Today, AFRIMS plays a key role in international HIV vaccine development efforts and works in close partnership with the U.S. Military HIV Research Program (MHRP) and Thai partners such as the Thai Ministry of Public Health, Mahidol Unversity, the Thai Red Cross, Chiang Mai University, and the Royal Thai Army.
AFRIMS boasts high-quality clinical trial support and exemplary sample management and analysis capabilities and as a result, the program collaborates with many academic and research organizations. It played a critical role landmark RV144 “Thai Study,” a 16,000 person study which was the only HIV vaccine trial to date to demonstrate modest (31%) efficacy of a potential HIV vaccine, and the follow-on studies on the RV144 correlates of risk.
HIV Vaccine Studies
Following the RV144 trial, AFRIMS and MHRP initiated several follow-on clinical studies with Thai collaborators to conduct intensive immunogenicity research related to RV144. The data is informing future clinical research by providing insights into the immune mechanisms generated by the RV144 regimen and the effects of an additional boost. Another proposed study will compare different doses of protein and a different adjuvant developed to try to induce higher and more durable antibody responses.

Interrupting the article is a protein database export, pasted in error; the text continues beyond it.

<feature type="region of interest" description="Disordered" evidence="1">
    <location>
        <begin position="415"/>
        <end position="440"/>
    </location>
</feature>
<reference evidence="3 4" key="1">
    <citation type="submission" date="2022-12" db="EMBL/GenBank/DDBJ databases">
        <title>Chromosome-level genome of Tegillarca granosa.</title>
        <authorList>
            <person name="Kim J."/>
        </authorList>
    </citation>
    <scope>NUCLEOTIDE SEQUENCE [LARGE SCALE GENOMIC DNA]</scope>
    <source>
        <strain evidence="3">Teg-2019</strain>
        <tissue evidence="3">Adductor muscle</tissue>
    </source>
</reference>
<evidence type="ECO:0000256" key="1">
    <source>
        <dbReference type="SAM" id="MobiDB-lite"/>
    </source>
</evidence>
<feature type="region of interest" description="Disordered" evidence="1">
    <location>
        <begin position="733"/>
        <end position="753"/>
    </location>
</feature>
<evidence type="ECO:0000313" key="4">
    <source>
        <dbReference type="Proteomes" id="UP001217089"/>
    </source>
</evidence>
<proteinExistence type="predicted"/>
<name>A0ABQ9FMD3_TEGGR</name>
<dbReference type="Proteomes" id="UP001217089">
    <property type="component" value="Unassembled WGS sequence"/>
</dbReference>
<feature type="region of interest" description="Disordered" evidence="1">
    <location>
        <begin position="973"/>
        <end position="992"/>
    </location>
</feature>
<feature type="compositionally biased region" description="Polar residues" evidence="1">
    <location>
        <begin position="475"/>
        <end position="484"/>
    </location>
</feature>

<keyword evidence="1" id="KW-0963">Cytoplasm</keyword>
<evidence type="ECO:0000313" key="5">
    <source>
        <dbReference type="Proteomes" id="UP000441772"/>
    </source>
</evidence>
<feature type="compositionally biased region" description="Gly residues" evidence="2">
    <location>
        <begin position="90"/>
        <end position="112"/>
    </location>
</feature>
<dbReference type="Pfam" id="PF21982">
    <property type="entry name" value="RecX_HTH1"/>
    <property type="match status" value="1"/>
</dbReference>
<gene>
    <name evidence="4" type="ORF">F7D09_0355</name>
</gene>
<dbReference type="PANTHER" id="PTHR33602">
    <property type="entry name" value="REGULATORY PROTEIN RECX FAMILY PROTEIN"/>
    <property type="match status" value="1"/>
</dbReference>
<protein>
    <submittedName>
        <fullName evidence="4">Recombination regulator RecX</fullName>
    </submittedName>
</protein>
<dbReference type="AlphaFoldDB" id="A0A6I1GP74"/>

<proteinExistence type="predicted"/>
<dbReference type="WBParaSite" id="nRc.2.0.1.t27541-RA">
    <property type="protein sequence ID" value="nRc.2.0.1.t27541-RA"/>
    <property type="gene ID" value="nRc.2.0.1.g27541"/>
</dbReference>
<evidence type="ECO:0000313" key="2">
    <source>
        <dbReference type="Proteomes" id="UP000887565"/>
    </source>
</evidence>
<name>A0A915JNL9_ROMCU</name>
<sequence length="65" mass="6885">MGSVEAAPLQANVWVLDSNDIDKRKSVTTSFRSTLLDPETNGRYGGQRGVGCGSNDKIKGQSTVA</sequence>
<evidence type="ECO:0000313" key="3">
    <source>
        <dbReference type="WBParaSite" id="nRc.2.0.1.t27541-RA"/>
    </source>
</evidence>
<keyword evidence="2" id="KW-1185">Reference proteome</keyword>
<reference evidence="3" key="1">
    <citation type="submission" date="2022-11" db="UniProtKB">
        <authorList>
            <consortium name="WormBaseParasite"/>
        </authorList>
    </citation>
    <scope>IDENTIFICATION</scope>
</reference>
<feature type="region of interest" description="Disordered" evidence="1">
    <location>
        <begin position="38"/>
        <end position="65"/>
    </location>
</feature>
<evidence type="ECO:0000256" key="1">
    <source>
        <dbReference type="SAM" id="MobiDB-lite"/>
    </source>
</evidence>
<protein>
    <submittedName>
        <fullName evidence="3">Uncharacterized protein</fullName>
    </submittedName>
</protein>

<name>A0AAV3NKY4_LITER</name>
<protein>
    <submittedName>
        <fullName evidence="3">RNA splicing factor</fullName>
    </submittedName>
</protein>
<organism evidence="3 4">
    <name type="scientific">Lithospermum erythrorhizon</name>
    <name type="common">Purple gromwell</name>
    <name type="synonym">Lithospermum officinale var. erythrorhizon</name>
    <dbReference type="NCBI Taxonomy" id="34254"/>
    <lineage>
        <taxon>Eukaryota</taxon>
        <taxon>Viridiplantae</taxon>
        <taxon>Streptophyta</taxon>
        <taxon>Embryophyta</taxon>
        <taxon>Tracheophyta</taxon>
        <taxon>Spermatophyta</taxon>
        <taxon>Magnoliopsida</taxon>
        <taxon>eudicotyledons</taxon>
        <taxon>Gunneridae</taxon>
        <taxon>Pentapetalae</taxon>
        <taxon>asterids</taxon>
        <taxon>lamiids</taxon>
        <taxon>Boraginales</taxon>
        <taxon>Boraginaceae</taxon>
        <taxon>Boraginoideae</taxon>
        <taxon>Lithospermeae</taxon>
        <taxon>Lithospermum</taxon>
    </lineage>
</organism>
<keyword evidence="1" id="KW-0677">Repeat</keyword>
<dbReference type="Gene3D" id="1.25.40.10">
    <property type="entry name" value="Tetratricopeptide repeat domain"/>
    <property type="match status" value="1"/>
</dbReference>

RV305 -- Re-boosting RV144 volunteers who received active vaccine with AIDSVAX, ALVAC, or combination vaccines 6 to 8 years after the initial vaccine series
RV306 -- RV144 vaccine regimen + month 12, 15 or 18 boost with ALVAC, AIDSVAX or combination
RV328 -- AIDSVAX alone for intense immunologic assessments
In addition to follow-on studies from RV144, MHRP also leads several acute infection studies in Thailand including:
Early Capture HIV Cohort Study (ECHO) RV217
Multi-site research study to follow a group of high-risk volunteers to gather information on acute HIV infections and collect samples. This study is taking place in East Africa and Thailand.
In this collaboration with the Thai Red Cross AIDS Research Center, samples are collected from individuals receiving voluntary testing and counseling at two clinics in Bangkok. Volunteers who were acutely infected were offered enrollment in a study where they immediately received combination antiretroviral therapy—either HAART or MegaHAART—through a separate protocol.
The capacity to further understand both mechanisms of HIV vaccine protection and potential studies to “Cure” or eradicate HIV are strengthened by complementary nonhuman primate studies conducted in collaboration between the AFRIMS Department of Retrovirology and the AFRIMS Department of Veterinary Medicine.